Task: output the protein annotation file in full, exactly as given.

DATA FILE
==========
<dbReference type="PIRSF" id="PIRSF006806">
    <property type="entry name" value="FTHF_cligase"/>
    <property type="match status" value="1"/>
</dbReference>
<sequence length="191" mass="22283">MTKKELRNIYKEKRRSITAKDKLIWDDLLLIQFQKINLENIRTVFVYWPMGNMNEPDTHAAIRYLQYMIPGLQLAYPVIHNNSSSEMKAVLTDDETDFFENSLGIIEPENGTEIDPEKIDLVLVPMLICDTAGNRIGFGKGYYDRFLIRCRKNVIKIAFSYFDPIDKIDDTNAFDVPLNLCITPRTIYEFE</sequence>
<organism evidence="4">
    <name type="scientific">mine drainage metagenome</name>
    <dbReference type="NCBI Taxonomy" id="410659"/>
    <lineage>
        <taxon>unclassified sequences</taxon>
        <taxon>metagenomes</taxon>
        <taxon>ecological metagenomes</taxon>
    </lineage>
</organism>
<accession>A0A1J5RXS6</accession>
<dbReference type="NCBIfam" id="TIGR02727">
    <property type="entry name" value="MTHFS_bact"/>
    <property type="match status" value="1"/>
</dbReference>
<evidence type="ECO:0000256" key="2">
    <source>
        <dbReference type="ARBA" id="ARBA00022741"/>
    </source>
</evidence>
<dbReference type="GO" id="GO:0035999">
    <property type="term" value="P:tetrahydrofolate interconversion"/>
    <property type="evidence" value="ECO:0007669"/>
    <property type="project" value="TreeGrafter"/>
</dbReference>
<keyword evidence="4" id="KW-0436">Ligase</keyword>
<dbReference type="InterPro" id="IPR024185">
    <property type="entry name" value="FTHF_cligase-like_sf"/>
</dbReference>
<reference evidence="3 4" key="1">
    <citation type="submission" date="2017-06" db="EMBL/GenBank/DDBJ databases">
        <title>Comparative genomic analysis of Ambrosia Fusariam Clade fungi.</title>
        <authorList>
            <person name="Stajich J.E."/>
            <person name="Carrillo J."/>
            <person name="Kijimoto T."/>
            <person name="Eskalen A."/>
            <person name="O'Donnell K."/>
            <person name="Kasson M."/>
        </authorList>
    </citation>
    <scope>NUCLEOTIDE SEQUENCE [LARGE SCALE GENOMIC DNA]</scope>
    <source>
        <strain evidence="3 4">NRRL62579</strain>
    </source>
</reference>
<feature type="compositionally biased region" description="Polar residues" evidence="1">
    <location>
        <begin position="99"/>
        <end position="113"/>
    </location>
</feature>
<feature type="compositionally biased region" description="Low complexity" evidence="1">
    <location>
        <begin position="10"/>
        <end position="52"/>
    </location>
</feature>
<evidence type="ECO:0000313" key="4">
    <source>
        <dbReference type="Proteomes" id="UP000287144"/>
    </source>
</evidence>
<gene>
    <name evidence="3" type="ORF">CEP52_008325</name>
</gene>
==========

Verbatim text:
<dbReference type="PIRSF" id="PIRSF006806">
    <property type="entry name" value="FTHF_cligase"/>
    <property type="match status" value="1"/>
</dbReference>
<sequence length="191" mass="22283">MTKKELRNIYKEKRRSITAKDKLIWDDLLLIQFQKINLENIRTVFVYWPMGNMNEPDTHAAIRYLQYMIPGLQLAYPVIHNNSSSEMKAVLTDDETDFFENSLGIIEPENGTEIDPEKIDLVLVPMLICDTAGNRIGFGKGYYDRFLIRCRKNVIKIAFSYFDPIDKIDDTNAFDVPLNLCITPRTIYEFE</sequence>
<organism evidence="4">
    <name type="scientific">mine drainage metagenome</name>
    <dbReference type="NCBI Taxonomy" id="410659"/>
    <lineage>
        <taxon>unclassified sequences</taxon>
        <taxon>metagenomes</taxon>
        <taxon>ecological metagenomes</taxon>
    </lineage>
</organism>
<accession>A0A1J5RXS6</accession>
<dbReference type="NCBIfam" id="TIGR02727">
    <property type="entry name" value="MTHFS_bact"/>
    <property type="match status" value="1"/>
</dbReference>
<evidence type="ECO:0000256" key="2">
    <source>
        <dbReference type="ARBA" id="ARBA00022741"/>
    </source>
</evidence>
<dbReference type="GO" id="GO:0035999">
    <property type="term" value="P:tetrahydrofolate interconversion"/>
    <property type="evidence" value="ECO:0007669"/>
    <property type="project" value="TreeGrafter"/>
</dbReference>
<keyword evidence="4" id="KW-0436">Ligase</keyword>
<dbReference type="InterPro" id="IPR024185">
    <property type="entry name" value="FTHF_cligase-like_sf"/>
</dbReference>
<reference evidence="3 4" key="1">
    <citation type="submission" date="2017-06" db="EMBL/GenBank/DDBJ databases">
        <title>Comparative genomic analysis of Ambrosia Fusariam Clade fungi.</title>
        <authorList>
            <person name="Stajich J.E."/>
            <person name="Carrillo J."/>
            <person name="Kijimoto T."/>
            <person name="Eskalen A."/>
            <person name="O'Donnell K."/>
            <person name="Kasson M."/>
        </authorList>
    </citation>
    <scope>NUCLEOTIDE SEQUENCE [LARGE SCALE GENOMIC DNA]</scope>
    <source>
        <strain evidence="3 4">NRRL62579</strain>
    </source>
</reference>
<feature type="compositionally biased region" description="Polar residues" evidence="1">
    <location>
        <begin position="99"/>
        <end position="113"/>
    </location>
</feature>
<feature type="compositionally biased region" description="Low complexity" evidence="1">
    <location>
        <begin position="10"/>
        <end position="52"/>
    </location>
</feature>
<evidence type="ECO:0000313" key="4">
    <source>
        <dbReference type="Proteomes" id="UP000287144"/>
    </source>
</evidence>
<gene>
    <name evidence="3" type="ORF">CEP52_008325</name>
</gene>